john257hopper | Feb 1, 2020 |
If This Is a Man

If This Is a Man is a memoir by an Italian Jew betrayed, arrested and imprisoned for a year in an Auschwitz concentration camp in 1944. It is on par with Solzhenitsyn in its rawness, but lacks the invectiveness found in the Russian's works. We find accounts of the camp hierarchy, comprising criminals, politicals and Jews; the juxtaposition of cultures and languages; the "relief" of suffering just the right kind of malady; a market economy whose currency is bread rations; trade in goods obtained by means ingenious or nefarious; the dehumanising treatment of a group plagued by cold, hunger and sickness; and the horrors of an arbitrary "selection". Precious acts of kindness are highlighted as vestiges of humanity. A chemist by trade, one of Levi's few respites was working in a synthetic rubber factory, an initiative which, characteristic of output from slave labour, never reached fruition.

Stuart Woolf's translation is likely true to the original as it was made under Levi's close supervision, but it is clunky and requires patience. There is little philosophy, the prose is factual and measured. Without fail, read "The Author's Answers to His Readers' Questions", where Levi describes his motivations and post-Auschwitz life, as well as a short history of anti-Semitism. Most interesting is Levi's explanation of why hatred of the Jews has been so constant throughout history (animalistic mistrust of difference untempered by positive societal influences), and why If This Is a Man barely mentions or criticizes the German oppressors (intentional absence of contact with officialdom; lack of transparency to the German population on what happened inside camps).

Recommended by Jared Diamond in a podcast, the sole reason I found this gem.

The Truce

The Truce charts Levi's circuitous journey with around 1,400 other prisoners from Auschwitz to Turin. The novel begins where If This Is a Man ends, with the sick left to die and healthy taken on a death march away from the Russians. When they are finally found by the Russians, they are given basic assistance and eventually led on a route through Ukraine, Russia, Romania, Hungary, Slovakia, Germany and Austria, before finally reaching the Italian border at Brenner. Apart from the death toll in Auschwitz, the frail condition of the survivors together with the gruelling nature of the return trip meant that, of the 650 Italian Jews who were taken with Levi to Auschwitz only 3 returned home.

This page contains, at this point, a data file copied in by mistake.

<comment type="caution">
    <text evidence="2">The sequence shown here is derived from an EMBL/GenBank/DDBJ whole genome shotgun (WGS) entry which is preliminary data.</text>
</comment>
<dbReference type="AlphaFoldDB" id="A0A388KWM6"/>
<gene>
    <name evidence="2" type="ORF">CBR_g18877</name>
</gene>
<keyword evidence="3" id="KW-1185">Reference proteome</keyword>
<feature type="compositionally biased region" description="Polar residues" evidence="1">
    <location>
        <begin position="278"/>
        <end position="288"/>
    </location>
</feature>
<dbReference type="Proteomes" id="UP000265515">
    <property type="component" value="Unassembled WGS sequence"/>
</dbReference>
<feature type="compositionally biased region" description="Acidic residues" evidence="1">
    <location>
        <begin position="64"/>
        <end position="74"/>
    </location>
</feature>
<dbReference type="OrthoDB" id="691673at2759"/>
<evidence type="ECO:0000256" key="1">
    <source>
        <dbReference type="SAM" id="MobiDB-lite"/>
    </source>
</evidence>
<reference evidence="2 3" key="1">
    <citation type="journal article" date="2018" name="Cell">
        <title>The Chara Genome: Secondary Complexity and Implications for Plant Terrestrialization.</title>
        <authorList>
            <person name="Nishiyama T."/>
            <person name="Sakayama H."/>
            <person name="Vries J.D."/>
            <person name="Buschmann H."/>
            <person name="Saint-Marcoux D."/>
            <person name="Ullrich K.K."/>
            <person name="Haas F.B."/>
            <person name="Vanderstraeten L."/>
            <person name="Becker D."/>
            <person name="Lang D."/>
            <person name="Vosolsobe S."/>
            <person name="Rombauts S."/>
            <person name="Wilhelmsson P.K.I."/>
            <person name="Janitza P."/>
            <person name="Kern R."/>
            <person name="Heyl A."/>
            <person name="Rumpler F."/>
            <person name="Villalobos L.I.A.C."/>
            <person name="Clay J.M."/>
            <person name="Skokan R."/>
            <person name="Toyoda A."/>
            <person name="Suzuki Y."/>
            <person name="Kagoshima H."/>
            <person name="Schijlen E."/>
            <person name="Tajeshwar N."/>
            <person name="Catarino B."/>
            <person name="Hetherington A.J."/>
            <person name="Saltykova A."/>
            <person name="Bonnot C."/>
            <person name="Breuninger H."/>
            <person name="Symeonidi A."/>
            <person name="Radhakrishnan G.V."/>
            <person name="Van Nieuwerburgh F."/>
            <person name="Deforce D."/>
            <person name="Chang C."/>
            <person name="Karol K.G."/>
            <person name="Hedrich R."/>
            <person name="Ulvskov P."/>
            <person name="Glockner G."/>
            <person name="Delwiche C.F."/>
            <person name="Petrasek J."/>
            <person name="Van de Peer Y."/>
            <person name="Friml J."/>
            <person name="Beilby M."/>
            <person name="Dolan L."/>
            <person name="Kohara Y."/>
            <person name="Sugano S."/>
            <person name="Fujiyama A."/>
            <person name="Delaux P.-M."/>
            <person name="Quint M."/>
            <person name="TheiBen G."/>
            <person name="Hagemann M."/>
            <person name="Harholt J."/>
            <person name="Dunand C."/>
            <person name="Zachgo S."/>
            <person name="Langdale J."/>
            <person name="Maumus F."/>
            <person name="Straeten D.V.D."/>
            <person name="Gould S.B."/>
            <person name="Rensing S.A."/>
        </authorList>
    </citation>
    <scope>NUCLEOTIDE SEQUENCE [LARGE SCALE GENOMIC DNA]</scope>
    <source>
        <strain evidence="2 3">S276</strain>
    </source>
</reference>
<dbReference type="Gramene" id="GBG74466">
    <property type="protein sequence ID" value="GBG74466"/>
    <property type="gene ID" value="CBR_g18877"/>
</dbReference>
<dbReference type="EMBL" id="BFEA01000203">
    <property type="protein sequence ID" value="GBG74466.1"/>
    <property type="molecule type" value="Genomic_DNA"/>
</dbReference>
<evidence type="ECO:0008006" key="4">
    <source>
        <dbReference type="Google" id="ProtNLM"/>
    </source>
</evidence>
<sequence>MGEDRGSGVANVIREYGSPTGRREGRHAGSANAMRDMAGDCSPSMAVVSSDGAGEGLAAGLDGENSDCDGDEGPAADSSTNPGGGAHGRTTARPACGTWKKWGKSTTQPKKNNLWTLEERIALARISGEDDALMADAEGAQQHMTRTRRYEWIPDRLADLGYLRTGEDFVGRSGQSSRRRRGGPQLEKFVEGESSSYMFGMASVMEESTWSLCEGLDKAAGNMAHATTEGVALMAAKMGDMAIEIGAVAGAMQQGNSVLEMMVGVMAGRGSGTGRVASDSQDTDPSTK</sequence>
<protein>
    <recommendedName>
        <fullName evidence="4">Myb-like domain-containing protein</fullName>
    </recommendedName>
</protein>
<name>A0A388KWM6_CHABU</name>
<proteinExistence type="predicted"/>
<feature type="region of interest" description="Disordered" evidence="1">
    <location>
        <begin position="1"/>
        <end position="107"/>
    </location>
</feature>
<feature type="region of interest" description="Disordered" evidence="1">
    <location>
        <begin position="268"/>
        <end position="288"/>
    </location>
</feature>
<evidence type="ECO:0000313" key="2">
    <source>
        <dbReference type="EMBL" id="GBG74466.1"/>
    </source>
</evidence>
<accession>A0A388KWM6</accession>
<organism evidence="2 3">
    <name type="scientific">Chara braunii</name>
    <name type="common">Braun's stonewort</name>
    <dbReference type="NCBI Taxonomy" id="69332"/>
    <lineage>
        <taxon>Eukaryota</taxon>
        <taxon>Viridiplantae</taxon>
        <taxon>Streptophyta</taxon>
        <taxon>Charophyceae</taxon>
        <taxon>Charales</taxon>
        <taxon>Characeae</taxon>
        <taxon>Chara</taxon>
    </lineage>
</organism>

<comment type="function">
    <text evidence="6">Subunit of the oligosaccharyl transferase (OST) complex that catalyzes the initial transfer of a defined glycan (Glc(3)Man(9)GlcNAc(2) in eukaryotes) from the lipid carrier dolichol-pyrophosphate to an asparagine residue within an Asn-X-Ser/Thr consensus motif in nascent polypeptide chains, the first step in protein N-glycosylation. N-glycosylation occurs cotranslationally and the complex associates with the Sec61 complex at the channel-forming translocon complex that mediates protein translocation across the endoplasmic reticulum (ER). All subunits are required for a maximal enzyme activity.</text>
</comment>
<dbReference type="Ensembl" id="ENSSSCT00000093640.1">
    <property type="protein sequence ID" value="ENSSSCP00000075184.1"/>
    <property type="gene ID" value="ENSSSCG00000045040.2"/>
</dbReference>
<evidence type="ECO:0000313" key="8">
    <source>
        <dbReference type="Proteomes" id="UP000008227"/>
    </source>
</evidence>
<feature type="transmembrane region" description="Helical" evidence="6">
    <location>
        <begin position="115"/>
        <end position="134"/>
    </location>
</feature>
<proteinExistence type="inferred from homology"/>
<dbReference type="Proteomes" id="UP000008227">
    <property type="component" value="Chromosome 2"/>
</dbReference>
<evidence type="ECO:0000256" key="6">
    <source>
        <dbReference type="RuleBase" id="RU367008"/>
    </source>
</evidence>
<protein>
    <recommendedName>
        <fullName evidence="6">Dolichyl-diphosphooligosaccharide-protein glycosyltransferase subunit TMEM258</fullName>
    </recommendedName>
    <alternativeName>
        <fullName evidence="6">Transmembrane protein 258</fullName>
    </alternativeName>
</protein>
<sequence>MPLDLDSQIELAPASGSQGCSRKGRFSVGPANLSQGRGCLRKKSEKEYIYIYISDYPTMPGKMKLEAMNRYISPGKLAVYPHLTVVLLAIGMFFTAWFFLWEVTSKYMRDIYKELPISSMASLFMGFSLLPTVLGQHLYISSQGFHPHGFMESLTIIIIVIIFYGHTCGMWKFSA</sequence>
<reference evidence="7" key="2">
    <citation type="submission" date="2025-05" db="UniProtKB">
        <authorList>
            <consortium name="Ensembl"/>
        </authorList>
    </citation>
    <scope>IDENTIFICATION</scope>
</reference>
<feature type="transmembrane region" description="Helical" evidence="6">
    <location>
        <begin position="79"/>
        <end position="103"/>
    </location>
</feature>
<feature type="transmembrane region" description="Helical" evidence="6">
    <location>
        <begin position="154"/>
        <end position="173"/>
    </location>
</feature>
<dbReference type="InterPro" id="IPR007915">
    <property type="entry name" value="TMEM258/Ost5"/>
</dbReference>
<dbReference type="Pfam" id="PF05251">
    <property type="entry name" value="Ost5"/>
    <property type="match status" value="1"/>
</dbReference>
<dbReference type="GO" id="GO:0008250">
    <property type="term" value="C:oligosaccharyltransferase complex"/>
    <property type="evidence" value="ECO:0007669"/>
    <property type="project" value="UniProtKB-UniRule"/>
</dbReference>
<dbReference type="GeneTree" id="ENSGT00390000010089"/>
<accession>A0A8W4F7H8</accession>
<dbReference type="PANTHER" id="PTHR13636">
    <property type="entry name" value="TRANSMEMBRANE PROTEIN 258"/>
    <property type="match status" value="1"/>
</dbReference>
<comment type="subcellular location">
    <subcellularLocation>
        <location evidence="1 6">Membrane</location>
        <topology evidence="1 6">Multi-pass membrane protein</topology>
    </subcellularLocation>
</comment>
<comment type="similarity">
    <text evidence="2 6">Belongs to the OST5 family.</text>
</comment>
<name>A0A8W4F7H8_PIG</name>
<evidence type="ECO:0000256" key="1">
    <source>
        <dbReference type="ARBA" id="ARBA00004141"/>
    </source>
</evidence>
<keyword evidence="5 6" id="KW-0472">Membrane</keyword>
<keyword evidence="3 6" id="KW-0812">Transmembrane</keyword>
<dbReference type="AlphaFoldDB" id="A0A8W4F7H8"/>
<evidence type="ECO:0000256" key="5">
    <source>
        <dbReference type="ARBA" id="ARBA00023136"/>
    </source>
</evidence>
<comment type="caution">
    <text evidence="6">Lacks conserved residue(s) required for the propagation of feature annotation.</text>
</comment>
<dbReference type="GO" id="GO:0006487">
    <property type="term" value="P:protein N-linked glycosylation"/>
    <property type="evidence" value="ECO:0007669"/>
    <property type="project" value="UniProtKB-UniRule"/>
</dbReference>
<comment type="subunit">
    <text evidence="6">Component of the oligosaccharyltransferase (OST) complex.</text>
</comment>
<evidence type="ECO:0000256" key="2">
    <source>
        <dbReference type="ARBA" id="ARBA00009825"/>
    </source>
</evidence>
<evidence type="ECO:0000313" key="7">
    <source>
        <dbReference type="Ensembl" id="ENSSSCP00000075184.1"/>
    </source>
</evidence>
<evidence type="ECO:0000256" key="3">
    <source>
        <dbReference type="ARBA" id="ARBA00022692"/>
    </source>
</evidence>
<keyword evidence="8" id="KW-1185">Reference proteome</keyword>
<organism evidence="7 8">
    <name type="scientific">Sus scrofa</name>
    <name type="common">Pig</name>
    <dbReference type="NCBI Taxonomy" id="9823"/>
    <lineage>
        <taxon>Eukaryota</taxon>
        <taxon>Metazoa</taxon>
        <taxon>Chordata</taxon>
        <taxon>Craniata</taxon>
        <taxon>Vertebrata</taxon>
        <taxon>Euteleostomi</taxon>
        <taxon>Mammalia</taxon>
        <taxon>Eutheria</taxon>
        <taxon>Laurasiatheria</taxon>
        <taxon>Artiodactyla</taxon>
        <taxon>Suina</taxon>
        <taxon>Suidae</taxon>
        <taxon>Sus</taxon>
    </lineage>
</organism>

The account focuses on the scale and helplessness of displaced peoples across Eastern Europe after the German collapse. There is precious little organisation: provisions are unreliable and the travellers are often left to their own resources for fuel and water. Language barriers abound: local Russians cannot abide the non-Russian speaking ex-prisoners. There are also some lighter moments of theatre and film when encamped. An unstable environment breeds unlikely friendships, such as Levi's one with the Greek who has the knack of making a market in anything from shirts to people.

Characters from all sides are brought to life. Many, especially in the earlier chapters, are psychologically scarred, as they are unable to believe or appreciate the war is over. Several incidents in the later chapters are memorable. A disillusioned group abandons the train to hitchhike their way to an intermediary camp. Half a dozen plates are exchanged for a chicken in a desperate search for nutritious food. An enterprising Italian sells a bronze ring as gold to a local peasant just before the train departs a station.

I found Ann Goldstein's translation, found in The Complete Works of Primo Levi (2015), more readable than Stuart Woolf's translation of If This Is a Man. However, while worthwhile reading, The Truce for me does not have the same emotional draw as If This Is a Man. ( )
  jigarpatel | May 27, 2019 |
(If This Is a Man, United States title: Survival in Auschwitz). [#57 Le Monde's 100 Books of the Century https://en.wikipedia.org/wiki/Le_Monde%27s_100_Books_of_the_Century ]